May 13, 2019
Sussex, New Brunswick
Flooding is Canada’s costliest and most frequent natural disaster. Communities are looking for solutions to mitigate the costs and damages caused by flooding to businesses and residences. Each year, communities across the province recover from the spring freshet. In communities such as the Town of Sussex, flooding is an issue during not only the spring freshet, but also when the snow melts during the winter.
Alaina Lockhart, Member of Parliament for Fundy Royal, on behalf of the Minister for Public Safety and Emergency Preparedness, announced $637,500 in federal funding to New Brunswick under the National Disaster Mitigation Program (NDMP) to better plan for and prevent the effects of flooding in Sussex.
This investment comes at a time where all levels of government need to be collaborating to find sustainable solutions to reoccurring flooding and natural disasters. As floods are becoming increasingly common like we have seen with back to back flooding of the St. John River basin, communities such as the Town of Sussex are demonstrating mitigation strategies to adapt to these weather-related events.
This funding will support the design and construction of a flood berm and storm water pumping station to reduce the risk of surface flooding from the Kennebecasis River in the Gateway Mall area, the Town of Sussex’s major commercial hub. Flood berms are man-made barriers made of earth, gravel, rock or other materials, with sloping sides and a flat top that is used as a flood proofing measure to protect against high water. The project began in 2018 and has been extended until March 31, 2020.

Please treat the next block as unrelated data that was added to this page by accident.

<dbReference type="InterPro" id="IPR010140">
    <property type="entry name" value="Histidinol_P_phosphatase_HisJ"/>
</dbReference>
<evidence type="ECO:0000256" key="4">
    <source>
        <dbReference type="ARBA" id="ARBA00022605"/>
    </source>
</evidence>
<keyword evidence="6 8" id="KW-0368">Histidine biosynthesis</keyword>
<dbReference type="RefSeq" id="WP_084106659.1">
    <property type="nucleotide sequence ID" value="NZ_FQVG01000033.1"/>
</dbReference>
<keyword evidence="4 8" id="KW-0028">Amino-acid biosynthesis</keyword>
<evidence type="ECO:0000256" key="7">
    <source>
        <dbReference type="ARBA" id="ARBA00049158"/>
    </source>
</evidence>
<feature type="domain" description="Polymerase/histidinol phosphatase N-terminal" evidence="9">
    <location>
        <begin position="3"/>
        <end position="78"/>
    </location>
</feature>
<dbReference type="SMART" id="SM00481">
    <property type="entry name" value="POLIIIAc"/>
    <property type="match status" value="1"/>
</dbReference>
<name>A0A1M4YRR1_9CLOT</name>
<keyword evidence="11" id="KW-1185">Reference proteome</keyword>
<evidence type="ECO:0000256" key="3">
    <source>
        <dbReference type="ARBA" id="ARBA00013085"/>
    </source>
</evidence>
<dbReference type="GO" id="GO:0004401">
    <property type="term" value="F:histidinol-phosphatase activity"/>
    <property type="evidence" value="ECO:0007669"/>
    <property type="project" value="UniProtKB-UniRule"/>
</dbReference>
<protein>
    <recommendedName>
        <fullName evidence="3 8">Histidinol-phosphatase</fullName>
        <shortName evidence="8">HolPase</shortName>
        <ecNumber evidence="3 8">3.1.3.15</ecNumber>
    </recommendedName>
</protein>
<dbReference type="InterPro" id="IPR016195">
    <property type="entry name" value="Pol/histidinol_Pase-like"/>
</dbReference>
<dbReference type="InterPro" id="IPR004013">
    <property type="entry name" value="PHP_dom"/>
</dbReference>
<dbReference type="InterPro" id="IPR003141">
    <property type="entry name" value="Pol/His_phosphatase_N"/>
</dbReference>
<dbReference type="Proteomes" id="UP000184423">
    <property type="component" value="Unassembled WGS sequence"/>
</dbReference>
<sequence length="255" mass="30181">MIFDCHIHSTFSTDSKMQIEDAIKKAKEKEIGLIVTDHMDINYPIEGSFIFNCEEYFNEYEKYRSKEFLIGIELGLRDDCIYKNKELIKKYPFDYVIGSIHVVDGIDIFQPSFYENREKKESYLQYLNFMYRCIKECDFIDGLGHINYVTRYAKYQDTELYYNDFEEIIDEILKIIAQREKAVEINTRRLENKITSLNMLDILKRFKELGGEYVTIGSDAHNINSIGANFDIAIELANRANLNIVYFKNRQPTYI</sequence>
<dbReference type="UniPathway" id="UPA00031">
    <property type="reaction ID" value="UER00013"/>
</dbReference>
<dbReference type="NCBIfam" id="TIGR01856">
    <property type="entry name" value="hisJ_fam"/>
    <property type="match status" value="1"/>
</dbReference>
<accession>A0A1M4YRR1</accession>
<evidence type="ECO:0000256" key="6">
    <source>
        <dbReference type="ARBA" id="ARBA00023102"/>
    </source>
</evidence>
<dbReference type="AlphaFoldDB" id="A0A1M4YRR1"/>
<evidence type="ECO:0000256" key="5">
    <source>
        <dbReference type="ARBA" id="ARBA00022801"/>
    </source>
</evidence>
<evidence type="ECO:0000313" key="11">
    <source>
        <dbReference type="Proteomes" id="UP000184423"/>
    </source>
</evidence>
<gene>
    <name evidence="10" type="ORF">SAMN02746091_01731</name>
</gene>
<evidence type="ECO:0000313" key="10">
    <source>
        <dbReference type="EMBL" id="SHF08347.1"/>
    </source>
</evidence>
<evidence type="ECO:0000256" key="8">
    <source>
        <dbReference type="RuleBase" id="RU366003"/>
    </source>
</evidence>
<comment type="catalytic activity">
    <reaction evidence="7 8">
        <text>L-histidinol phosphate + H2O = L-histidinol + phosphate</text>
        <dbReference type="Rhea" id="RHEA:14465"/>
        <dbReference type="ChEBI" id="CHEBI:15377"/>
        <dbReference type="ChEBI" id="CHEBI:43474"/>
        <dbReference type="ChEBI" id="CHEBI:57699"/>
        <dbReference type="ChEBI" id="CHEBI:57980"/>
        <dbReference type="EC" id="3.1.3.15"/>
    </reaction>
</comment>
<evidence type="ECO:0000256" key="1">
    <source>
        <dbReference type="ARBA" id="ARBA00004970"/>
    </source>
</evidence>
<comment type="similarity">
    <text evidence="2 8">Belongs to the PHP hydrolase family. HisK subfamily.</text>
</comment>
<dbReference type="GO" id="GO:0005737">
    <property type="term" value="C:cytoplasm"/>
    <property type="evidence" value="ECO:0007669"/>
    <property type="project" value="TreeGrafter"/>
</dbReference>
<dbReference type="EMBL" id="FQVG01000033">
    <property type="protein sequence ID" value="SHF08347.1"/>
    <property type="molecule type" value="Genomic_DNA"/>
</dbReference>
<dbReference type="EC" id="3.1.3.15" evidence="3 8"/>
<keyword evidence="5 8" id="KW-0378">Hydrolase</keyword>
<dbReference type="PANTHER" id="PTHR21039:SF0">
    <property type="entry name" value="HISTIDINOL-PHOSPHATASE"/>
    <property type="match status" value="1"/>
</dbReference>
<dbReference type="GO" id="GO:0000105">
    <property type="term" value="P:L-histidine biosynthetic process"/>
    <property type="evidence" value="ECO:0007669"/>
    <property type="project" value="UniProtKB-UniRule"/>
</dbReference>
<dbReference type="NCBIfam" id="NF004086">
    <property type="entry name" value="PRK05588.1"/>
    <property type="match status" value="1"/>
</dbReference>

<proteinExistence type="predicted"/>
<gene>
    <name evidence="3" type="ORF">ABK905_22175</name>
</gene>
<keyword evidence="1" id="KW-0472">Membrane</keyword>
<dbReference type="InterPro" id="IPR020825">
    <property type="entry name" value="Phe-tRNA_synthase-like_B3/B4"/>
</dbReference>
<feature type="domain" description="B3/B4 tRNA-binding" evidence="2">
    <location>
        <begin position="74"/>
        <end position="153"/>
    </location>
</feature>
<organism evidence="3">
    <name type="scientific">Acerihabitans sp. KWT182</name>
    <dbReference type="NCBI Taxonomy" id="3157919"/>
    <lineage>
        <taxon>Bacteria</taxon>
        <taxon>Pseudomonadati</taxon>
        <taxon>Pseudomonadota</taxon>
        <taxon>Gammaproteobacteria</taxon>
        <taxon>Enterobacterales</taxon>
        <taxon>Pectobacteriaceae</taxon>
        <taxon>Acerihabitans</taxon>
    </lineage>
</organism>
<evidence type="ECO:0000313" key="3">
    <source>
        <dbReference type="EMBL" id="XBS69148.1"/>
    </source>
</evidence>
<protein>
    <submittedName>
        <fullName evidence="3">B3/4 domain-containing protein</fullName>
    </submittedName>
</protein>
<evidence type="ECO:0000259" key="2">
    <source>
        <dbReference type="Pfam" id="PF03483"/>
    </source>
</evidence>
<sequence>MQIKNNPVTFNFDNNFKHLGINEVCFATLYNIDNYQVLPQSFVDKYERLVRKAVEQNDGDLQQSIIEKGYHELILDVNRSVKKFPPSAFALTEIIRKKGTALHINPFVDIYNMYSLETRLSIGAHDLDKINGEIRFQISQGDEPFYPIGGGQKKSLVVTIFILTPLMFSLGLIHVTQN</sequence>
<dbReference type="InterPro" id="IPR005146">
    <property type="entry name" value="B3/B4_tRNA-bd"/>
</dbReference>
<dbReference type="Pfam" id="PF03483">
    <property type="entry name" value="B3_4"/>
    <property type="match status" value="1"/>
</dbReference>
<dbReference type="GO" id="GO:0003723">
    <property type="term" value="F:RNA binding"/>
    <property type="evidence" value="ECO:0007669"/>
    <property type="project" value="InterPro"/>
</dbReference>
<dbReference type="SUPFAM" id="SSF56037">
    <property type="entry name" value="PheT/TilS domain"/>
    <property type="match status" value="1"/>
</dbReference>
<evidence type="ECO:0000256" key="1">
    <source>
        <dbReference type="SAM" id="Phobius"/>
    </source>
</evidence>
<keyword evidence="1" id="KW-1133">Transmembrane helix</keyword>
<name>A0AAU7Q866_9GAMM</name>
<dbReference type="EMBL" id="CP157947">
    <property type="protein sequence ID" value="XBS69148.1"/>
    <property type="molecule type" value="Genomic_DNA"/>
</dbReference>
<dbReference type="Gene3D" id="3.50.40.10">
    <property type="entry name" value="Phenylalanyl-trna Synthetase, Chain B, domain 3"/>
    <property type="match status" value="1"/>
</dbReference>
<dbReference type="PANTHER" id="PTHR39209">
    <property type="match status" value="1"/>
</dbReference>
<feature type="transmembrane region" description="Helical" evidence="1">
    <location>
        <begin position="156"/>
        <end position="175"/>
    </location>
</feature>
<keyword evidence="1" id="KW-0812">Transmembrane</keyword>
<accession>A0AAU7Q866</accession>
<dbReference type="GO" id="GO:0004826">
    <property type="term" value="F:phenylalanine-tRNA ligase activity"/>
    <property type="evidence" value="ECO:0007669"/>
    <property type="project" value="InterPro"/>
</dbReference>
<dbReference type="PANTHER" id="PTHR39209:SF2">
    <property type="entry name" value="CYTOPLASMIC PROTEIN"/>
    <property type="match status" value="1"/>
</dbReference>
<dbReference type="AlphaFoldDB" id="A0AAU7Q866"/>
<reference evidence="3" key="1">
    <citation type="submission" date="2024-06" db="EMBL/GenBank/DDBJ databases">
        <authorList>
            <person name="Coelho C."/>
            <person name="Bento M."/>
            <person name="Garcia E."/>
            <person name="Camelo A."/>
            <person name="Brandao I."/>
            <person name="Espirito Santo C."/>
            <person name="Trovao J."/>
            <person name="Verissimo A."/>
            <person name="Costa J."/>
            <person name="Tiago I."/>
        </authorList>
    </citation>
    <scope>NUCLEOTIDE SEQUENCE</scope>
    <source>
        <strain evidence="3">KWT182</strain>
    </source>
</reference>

The Government of Canada cost-shares up to 50 per cent of eligible expenses for projects submitted by provinces projects and 75 per cent of eligible expenses for projects submitted by territories under the NDMP. For this project, the Federal Government is contributing $637,500 and the Town of Sussex is contributing the remaining $637,500 for the project that was submitted through the Province of New Brunswick in 2018.
Through the recently released Emergency Management Strategy for Canada, the Government of Canada is committed to working with provincial and territorial partners to better identify, plan for and reduce the impact of weather-related emergencies and natural disasters on Canadians.
“We have recently seen the positive impact of the federal response to flooding in New Brunswick and our Government is supporting communities to prevent flooding as well. Flooding is a threat to our safety, our economic stability and the livelihood of our residents. The Government of Canada, in partnership with the Province of New Brunswick, is making meaningful investments in our communities to reduce the impacts of flooding and increase our overall disaster resiliency. I commend the Town of Sussex for taking action to reduce both the risk and the impact of flood events in Sussex’s major commercial area and look forward to being a meaningful partner for similar projects throughout Fundy Royal.”
– Alaina Lockhart, Member of Parliament for Fundy Royal, on behalf of the Honourable Ralph Goodale, Minister of Public Safety and Emergency Preparedness